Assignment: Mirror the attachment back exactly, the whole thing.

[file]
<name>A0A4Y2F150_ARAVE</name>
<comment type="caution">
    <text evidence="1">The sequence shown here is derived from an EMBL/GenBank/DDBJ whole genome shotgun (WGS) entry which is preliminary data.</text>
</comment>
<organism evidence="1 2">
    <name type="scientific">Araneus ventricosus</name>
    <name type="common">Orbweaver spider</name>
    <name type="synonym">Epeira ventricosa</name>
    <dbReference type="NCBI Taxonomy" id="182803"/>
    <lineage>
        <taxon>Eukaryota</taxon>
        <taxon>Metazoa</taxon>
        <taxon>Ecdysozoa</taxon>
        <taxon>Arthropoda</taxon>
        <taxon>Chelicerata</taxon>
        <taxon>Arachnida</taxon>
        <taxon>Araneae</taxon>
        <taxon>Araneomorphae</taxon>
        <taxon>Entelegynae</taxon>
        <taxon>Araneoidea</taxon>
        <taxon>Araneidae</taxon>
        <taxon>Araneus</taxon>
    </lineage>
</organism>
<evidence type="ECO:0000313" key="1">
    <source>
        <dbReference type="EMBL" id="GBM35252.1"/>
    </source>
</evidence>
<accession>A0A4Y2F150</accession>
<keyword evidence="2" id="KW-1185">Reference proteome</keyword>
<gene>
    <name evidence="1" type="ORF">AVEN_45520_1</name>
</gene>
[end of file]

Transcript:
<name>A0A4Y2F150_ARAVE</name>
<comment type="caution">
    <text evidence="1">The sequence shown here is derived from an EMBL/GenBank/DDBJ whole genome shotgun (WGS) entry which is preliminary data.</text>
</comment>
<organism evidence="1 2">
    <name type="scientific">Araneus ventricosus</name>
    <name type="common">Orbweaver spider</name>
    <name type="synonym">Epeira ventricosa</name>
    <dbReference type="NCBI Taxonomy" id="182803"/>
    <lineage>
        <taxon>Eukaryota</taxon>
        <taxon>Metazoa</taxon>
        <taxon>Ecdysozoa</taxon>
        <taxon>Arthropoda</taxon>
        <taxon>Chelicerata</taxon>
        <taxon>Arachnida</taxon>
        <taxon>Araneae</taxon>
        <taxon>Araneomorphae</taxon>
        <taxon>Entelegynae</taxon>
        <taxon>Araneoidea</taxon>
        <taxon>Araneidae</taxon>
        <taxon>Araneus</taxon>
    </lineage>
</organism>
<evidence type="ECO:0000313" key="1">
    <source>
        <dbReference type="EMBL" id="GBM35252.1"/>
    </source>
</evidence>
<accession>A0A4Y2F150</accession>
<keyword evidence="2" id="KW-1185">Reference proteome</keyword>
<gene>
    <name evidence="1" type="ORF">AVEN_45520_1</name>
</gene>